First as a candidate and now as president, Donald Trump has been a relentless critic of free trade and an advocate of a unilateral and often-protectionist approach to trade policy. As a result, he has broken from the longstanding and bipartisan support in Washington for the pursuit of trade liberalization and multilateral trade accords. Trump’s trade policies, which are integral to his populist approach to governing, have often roiled global markets and helped drive a rise in protectionist policies around the world. The question of whether Trump has fundamentally transformed the U.S. approach to international trade will remain unanswered at least until after the 2020 U.S. elections, but he has clearly had a dramatic impact on U.S. trade policy over his first three years in office and his views are reshaping the traditional partisan alignment on trade in the United States.
A key theme in Donald Trump’s successful run for the White House was his criticism of free trade and his embrace of protectionist trade policies. Trump vowed to terminate or negotiate significant changes in existing free trade agreements, and he questioned the value of the World Trade Organization (WTO) and other multilateral trade bodies. He promised to take strong action against China, Mexico, and other U.S. trading partners, and to move aggressively to reduce bilateral U.S. trade deficits. He premised his radical revision of U.S. trade policy as being essential to protect U.S. industries and boost domestic employment, with an emphasis on traditional manufacturing and heavy industry.
Trump’s views on trade are integral to the broad economic populism that was an essential component of his successful campaign, and this continues to shape his policies as president. Trump argued on the campaign trail that traditional institutions, including the WTO and other institutions of the postwar global economic order, are failing to address real concerns, especially in advanced economies like the U.S. His populist appeal to American voters was successful for a number of reasons, including: the uneven economic growth since the 2008 global financial crisis and the resulting increase in income inequality; globalization and the shift of production from the U.S. to China and other emerging markets; technological change and growing automation; job loss in the “Rust Belt” and rural areas; and gridlock in Washington. These and other trends led many Americans to support Donald Trump and to embrace his protectionist trade proposals. This newly emergent U.S. populism led others to support the democratic socialism of Bernie Sanders, who also argues that free trade has not benefitted American workers.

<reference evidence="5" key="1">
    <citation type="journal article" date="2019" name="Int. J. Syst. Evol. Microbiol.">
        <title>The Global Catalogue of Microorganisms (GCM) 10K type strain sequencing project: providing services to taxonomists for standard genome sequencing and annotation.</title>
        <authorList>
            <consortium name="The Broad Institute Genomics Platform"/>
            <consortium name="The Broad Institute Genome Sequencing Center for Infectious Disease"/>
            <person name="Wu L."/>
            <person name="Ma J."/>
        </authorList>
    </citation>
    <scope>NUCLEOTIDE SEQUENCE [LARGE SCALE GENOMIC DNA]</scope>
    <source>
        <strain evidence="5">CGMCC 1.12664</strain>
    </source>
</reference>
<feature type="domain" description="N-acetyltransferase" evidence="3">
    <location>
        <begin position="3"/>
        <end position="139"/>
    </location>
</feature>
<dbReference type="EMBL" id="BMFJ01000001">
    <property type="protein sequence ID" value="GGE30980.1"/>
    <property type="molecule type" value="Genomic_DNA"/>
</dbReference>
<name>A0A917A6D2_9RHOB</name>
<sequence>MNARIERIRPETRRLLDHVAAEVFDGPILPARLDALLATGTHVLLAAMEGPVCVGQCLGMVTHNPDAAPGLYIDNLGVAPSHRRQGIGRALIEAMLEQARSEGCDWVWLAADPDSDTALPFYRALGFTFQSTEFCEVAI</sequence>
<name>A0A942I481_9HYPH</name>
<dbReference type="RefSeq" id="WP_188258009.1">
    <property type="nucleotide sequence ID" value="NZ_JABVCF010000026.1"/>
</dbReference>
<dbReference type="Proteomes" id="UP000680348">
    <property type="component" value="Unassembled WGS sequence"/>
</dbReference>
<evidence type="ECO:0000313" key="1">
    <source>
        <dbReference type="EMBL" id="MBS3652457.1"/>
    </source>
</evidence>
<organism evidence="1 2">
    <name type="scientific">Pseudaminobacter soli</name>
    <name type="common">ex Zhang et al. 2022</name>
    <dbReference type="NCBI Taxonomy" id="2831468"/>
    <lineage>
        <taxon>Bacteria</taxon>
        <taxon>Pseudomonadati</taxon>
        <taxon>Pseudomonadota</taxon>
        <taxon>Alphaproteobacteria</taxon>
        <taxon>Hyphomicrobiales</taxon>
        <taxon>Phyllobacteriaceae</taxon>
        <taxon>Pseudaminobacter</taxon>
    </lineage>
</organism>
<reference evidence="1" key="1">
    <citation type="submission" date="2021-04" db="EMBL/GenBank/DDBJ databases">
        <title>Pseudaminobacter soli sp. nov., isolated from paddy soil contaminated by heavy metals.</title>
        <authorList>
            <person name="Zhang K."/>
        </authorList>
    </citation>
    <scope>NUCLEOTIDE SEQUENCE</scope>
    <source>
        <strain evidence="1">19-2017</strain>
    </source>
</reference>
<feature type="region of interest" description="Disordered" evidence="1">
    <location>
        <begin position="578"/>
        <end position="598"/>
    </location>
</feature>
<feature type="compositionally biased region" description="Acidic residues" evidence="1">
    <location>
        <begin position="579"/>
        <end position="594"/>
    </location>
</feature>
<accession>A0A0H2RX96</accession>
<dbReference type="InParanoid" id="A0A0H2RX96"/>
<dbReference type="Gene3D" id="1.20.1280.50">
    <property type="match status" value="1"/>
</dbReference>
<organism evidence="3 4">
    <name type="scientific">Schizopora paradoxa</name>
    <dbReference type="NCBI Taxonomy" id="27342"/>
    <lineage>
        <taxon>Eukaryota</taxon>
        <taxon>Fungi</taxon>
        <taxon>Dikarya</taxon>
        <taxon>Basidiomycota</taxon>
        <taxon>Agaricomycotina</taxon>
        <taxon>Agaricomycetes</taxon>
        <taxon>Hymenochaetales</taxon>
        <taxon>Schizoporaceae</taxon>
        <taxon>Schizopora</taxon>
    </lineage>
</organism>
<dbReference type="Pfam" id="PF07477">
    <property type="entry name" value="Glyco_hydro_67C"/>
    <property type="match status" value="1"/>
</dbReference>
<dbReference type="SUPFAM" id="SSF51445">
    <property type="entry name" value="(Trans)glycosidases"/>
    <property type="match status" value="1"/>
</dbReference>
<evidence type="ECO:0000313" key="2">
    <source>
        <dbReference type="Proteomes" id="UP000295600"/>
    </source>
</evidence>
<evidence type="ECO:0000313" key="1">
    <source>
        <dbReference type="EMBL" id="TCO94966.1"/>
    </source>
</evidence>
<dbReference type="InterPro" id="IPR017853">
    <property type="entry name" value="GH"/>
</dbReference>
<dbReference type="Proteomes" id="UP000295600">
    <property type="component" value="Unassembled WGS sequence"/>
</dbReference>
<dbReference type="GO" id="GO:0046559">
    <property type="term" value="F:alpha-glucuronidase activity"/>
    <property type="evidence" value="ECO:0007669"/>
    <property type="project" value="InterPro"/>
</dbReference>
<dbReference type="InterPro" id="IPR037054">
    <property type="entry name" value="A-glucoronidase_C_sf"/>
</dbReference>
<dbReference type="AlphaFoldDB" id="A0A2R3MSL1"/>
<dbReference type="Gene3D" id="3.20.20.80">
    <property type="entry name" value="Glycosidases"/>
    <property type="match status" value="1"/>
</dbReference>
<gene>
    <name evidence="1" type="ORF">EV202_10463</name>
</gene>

Trump has largely followed through on his campaign promises on trade. In one of his first actions as president, for example, Trump withdrew the U.S. from the Trans-Pacific Partnership (TPP). He quickly moved to launch talks with Canada and Mexico to renegotiate the North American Free Trade Agreement (NAFTA). Trump’s trade policies during his first year in office often fell short of his most-protectionist campaign rhetoric – he did not actually withdraw from NAFTA despite repeated threats to do so, for example – but he built the foundation for a sharp turn toward protectionism in 2018 and 2019.
That policy shift came as the White House staff and economic advisers to Trump turned over during the past two years. Whereas the advisers to Trump at the start of his presidency embraced a relatively broad range of views on trade policy, Trump came to rely more heavily during 2018 and 2019 on advisers who agree with his inclination toward protectionist policies. For example, Trump’s decision to raise tariffs on imported steel and aluminum in early 2018 led to the departure of one of White House’s strongest advocates of free trade, National Economic Council Chair Gary Cohn, and boosted the influence of more protectionist advisers like Peter Navarro. Other supporters of free trade, including U.S. allies and trading partners, business, and Congressional Republicans, have increasingly found they have only limited influence over Trump’s trade policies.
Trump’s embrace of protectionism abandons decades of bipartisan support in the U.S. for the broad goal of trade liberalization. Trump has focused almost exclusively on bilateral trade deficits, eschewing arguments by economists that such deficits are not a good measure of trade’s economic impact. Trump has largely rejected the benefits of multilateral trade accords, preferring bilateral negotiations – in part because he views trade policy through a transactional lens in which one-on-one deal-making is the best way to achieve success. Once again rejecting the arguments of a vast majority of economists, Trump says tariffs are “good” and that they are paid by U.S. trading partners, not by American companies and consumers. This view has freed him to raise tariffs on a wide variety of products, often in a seemingly arbitrary manner.